Test your rheumatology
Qasim Akram and colleagues make sense of seemingly unrelated symptoms
- By: Qasim Akram, Elizabeth Macphie, Romela Benitha
A 58 year old white man presented with a six month history of arthralgia that affected his shoulders, hands, ankles, and feet, associated with early morning stiffness and intermittent joint swelling. Two weeks before he had developed ulceration on his elbow and tongue. He also reported weight loss, fevers with profuse sweating, haemoptysis, nasal stuffiness, and a six month history of intermittent deafness.
On examination, he had an ulcer over his right elbow measuring 2 × 3 cm (fig 1) and two small ulcers over the left side of his tongue. The second, third, and fourth metacarpophalangeal joints of his right hand were swollen, as was his left ankle. A urine dipstick showed a trace of protein and blood.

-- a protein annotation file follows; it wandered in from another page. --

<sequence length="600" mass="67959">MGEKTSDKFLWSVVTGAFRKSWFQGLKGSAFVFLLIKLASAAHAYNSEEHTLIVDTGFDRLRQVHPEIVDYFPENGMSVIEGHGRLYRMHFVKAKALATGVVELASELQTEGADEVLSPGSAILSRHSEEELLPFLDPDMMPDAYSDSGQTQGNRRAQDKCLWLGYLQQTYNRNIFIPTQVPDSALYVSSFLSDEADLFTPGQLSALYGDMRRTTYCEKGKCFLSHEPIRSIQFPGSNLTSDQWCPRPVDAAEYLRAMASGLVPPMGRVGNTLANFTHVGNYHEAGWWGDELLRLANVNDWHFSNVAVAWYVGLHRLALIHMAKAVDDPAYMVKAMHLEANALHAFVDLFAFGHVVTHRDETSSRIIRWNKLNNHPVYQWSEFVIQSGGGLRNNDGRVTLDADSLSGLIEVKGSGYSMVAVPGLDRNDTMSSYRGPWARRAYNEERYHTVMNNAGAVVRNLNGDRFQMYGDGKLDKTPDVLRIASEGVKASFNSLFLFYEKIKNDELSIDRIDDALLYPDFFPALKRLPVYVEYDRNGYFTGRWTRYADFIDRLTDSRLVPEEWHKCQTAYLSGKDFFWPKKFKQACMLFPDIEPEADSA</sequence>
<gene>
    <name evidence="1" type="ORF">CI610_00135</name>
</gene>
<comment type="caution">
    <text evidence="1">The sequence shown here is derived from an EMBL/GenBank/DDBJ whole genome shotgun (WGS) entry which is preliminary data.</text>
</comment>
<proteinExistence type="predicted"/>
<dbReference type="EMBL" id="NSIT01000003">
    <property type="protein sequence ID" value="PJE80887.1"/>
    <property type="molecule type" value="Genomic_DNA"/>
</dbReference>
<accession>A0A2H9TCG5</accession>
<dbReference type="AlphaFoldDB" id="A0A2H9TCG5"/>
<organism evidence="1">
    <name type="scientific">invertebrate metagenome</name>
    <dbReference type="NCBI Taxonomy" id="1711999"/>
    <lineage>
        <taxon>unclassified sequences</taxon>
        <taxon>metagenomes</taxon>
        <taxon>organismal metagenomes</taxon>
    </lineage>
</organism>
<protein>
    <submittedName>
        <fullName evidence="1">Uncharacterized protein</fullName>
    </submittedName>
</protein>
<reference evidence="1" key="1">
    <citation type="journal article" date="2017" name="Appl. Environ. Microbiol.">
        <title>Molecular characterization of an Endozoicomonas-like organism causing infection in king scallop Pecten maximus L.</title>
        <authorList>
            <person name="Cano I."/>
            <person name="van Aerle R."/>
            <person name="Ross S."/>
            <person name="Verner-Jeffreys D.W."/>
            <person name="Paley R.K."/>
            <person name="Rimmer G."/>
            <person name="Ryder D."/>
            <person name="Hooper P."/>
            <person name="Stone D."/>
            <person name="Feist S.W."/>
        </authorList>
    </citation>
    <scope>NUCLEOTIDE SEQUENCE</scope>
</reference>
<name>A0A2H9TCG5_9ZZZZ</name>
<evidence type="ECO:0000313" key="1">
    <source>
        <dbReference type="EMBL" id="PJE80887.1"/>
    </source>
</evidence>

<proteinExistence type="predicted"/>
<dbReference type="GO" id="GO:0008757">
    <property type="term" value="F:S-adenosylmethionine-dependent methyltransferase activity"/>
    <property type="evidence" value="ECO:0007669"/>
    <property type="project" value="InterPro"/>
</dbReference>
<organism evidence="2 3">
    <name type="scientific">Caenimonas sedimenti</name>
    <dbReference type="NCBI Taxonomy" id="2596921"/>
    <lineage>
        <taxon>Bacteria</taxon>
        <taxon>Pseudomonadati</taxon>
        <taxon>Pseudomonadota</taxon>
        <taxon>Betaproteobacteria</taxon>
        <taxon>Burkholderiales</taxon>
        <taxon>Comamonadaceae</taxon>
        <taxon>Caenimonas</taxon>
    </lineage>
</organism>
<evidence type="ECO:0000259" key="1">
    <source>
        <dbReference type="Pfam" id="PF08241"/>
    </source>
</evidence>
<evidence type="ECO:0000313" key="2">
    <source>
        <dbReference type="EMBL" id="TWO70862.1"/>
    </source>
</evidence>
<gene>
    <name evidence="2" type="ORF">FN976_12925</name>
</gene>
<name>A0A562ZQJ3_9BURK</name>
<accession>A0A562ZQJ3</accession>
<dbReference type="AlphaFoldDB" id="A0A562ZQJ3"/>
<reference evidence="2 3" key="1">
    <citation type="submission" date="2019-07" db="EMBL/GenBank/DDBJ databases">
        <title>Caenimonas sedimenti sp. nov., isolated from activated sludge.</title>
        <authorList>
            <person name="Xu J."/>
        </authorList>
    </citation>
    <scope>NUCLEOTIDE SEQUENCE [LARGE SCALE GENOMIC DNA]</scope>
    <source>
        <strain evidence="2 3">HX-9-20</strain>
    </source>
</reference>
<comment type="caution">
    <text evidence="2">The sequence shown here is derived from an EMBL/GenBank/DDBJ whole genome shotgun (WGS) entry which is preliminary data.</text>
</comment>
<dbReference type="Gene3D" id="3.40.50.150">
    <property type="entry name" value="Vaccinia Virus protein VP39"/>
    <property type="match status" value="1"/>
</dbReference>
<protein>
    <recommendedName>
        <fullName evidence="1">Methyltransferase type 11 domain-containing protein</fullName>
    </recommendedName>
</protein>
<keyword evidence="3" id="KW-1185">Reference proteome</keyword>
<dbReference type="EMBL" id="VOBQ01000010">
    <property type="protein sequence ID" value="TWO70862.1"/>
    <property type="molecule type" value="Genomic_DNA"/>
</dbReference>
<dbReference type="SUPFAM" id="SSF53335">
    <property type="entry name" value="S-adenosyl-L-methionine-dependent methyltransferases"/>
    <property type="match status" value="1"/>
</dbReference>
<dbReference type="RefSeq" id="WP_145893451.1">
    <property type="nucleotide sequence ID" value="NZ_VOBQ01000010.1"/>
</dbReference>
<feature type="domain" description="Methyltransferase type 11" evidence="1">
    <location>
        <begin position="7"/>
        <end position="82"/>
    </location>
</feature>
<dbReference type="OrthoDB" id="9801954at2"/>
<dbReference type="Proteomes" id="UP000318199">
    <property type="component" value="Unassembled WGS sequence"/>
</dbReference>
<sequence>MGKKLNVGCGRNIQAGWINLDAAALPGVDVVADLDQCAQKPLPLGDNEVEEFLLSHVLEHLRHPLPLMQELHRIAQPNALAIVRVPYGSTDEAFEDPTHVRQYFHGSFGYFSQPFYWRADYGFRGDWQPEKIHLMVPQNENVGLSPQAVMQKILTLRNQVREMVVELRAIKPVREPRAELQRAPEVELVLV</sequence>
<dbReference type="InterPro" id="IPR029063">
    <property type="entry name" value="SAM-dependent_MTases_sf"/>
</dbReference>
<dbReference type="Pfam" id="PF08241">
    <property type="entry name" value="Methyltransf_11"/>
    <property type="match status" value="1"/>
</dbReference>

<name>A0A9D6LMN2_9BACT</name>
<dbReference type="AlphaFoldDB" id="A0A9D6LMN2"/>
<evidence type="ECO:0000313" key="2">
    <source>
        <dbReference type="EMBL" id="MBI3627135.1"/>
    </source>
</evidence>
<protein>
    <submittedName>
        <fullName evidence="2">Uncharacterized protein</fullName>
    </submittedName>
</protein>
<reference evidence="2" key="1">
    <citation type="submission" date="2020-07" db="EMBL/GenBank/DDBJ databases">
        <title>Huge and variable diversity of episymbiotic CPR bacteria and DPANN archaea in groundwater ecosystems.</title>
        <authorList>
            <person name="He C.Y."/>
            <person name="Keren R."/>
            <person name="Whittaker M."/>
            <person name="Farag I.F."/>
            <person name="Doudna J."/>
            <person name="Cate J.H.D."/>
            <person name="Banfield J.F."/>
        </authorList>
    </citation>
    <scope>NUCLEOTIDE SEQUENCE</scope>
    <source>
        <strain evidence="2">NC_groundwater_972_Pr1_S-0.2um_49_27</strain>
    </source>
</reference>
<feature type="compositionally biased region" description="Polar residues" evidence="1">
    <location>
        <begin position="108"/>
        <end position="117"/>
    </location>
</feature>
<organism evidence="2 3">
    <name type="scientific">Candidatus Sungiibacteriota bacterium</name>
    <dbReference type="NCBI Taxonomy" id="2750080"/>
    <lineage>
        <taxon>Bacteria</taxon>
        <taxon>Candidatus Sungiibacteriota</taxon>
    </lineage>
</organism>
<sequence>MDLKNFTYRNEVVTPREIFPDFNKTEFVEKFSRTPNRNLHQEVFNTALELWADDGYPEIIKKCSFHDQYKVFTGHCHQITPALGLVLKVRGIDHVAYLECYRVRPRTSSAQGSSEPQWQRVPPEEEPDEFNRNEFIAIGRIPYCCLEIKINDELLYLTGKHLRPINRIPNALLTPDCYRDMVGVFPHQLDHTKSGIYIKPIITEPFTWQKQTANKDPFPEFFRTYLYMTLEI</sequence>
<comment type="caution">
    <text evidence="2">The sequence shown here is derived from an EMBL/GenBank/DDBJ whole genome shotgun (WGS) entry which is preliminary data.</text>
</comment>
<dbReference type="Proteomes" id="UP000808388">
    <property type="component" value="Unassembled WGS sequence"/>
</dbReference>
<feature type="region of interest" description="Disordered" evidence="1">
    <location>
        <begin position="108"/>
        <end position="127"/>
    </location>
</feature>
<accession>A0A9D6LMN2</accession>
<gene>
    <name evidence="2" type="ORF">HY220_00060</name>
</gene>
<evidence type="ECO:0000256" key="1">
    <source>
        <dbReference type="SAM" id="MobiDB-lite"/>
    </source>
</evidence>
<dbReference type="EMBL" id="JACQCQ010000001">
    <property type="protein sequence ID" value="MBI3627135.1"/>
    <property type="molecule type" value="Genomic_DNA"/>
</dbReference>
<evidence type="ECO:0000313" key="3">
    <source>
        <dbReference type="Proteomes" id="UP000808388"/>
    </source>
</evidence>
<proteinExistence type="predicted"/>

Immunological tests showed a strongly positive classical antineutrophil cytoplasmic antibody with a titre of 1/1024 and a positive proteinase 3 antibody. A swab of the skin ulcer grew staphylococcus and a